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Hoffmann, R. A wiki for the life sciences where authorship matters. Nature Genetics (2008)

Physiologic characteristics of vestibular first-order canal neurons in the cat. I. Response plane determination and resting discharge characteristics.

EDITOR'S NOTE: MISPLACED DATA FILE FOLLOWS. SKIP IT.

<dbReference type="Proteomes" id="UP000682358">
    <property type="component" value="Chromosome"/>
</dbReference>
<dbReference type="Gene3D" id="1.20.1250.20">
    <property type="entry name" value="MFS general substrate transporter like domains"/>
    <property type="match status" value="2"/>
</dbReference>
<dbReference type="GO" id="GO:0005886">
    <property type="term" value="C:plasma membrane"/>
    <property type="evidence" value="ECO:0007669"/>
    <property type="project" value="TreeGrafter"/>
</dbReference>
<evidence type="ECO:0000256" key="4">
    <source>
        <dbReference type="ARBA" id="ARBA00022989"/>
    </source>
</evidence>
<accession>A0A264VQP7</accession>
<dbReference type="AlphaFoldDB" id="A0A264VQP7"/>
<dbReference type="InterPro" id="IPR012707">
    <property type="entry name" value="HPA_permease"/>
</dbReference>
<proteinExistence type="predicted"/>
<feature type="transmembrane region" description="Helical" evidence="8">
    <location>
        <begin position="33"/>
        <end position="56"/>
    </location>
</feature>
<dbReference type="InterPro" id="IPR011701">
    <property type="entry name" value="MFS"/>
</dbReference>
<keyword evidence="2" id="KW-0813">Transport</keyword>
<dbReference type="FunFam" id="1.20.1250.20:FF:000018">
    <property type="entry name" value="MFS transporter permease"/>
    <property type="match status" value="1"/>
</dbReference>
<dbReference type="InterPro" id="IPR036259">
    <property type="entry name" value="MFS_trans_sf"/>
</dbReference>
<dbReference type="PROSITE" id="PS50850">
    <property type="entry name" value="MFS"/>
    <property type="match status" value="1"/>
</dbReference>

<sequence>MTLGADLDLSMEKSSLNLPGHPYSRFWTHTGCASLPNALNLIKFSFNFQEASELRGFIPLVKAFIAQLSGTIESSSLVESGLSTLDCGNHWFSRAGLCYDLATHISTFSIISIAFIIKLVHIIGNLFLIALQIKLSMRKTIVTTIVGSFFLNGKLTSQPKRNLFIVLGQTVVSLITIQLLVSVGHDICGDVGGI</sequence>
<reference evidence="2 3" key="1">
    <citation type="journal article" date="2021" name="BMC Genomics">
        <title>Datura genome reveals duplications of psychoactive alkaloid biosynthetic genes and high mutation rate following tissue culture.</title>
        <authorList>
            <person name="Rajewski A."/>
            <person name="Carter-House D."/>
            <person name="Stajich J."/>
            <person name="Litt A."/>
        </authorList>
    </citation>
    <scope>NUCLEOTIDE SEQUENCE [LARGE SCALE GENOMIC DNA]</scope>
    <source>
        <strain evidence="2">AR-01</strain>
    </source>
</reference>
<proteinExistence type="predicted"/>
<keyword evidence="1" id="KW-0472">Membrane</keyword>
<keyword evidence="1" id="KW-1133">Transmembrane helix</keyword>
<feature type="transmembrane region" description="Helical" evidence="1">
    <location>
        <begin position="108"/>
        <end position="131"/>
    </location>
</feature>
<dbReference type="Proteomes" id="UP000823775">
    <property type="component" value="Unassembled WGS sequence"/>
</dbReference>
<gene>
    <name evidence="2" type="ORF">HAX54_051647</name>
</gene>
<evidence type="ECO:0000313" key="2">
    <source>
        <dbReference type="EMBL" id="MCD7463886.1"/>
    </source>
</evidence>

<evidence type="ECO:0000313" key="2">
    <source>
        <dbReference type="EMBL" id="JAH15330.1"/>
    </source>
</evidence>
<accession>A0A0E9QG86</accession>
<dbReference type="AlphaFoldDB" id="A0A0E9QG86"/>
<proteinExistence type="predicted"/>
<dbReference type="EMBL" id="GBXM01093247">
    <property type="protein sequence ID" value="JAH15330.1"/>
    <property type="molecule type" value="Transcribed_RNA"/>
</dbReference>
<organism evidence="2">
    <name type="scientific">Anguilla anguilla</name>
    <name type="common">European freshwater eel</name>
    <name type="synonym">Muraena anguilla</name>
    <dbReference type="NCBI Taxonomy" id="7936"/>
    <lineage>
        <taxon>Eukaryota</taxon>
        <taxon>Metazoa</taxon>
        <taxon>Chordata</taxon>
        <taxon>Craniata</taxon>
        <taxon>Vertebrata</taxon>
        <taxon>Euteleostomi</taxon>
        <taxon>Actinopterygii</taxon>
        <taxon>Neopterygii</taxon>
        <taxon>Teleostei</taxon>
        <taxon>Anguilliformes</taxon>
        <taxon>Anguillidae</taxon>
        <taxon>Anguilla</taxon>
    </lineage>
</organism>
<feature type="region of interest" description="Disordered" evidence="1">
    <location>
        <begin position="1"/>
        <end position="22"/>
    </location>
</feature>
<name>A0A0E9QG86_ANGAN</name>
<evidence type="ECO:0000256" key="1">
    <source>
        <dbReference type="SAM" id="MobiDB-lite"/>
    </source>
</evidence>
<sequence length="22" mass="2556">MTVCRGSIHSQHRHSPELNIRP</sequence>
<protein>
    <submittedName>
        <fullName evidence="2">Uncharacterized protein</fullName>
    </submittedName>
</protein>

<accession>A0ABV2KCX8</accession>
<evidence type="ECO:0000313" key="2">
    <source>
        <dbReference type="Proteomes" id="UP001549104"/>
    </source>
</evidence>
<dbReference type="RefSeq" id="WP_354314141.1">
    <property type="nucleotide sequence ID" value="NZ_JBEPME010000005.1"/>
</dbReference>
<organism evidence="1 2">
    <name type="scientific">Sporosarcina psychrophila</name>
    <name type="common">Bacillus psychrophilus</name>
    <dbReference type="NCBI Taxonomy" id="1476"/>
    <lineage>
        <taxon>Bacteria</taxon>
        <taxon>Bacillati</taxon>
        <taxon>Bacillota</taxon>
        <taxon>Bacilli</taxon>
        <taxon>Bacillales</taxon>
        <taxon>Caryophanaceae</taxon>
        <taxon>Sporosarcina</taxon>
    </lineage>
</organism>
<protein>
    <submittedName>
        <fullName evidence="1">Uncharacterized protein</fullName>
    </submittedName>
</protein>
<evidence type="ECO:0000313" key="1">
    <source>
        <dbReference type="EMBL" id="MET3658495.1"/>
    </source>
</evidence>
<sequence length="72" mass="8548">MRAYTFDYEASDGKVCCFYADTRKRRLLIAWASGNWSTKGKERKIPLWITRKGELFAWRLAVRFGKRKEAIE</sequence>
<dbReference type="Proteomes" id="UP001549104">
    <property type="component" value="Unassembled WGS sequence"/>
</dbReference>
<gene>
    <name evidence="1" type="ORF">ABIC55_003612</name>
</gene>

The response plane and resting rate characteristics of first-order, vestibular, semicircular canal neurons were studied in 67 cats under sodium pentobarbital anesthesia using single-unit recording techniques in the eighth nerve. Five hundred fifty-nine units were classified as to the canal they were associated with by employing an identification technique based on physiologic response patterns to brief, high-level (up to 250 degrees/S2) angular accelerations delivered in various head positions. All horizontal canal neurons had increased firing rates to ampullopetal and all vertical canal units to ampullofugal endolymph flow. The average observed roll and pitch null points for each canal were used to determine the average sensitivity vectors for the right horizontal, anterior, and posterior canals. These sensitivity vectors were at a variance of 4.6-10.2 degrees from those predicted by anatomical measurements (3). The mean resting discharge characteristics of 318 first-order neurons was 36.0 spikes/s (range 0.50-114 spikes/s). No significant difference was noted between horizontal and anterior canal neurons on horizontal and anterior canal neurons on the basis of resting rate. The resting rate of the posterior canal neuron population was significantly lower. The regularity of the resting discharge varied in all three canals and the average coefficient of variation was 0.238 for the population, with a range of 0.298-1.030. The population distribution of all resting-rate statistical parameters appeared to be unimodal, indicating that first-order canal neurons may not be broken into discrete populations on the basis of resting-rate characteristics. Of 47 adequately examined first-order canal neurons, 25 demonstrated a repeatable and predictable alteration in their resting discharge as their position to gravity was reoriented. This alteration was usually nonadapting and varied in magnitude according to the degree of tilt and original starting position. Of 25 canal gravity units, 4 had nearby units from the same canal which were unresponsive to gravity, suggesting the effect was due to a limited distortion of the crista or cupula rather than an overall displacement of the cupula.[1]


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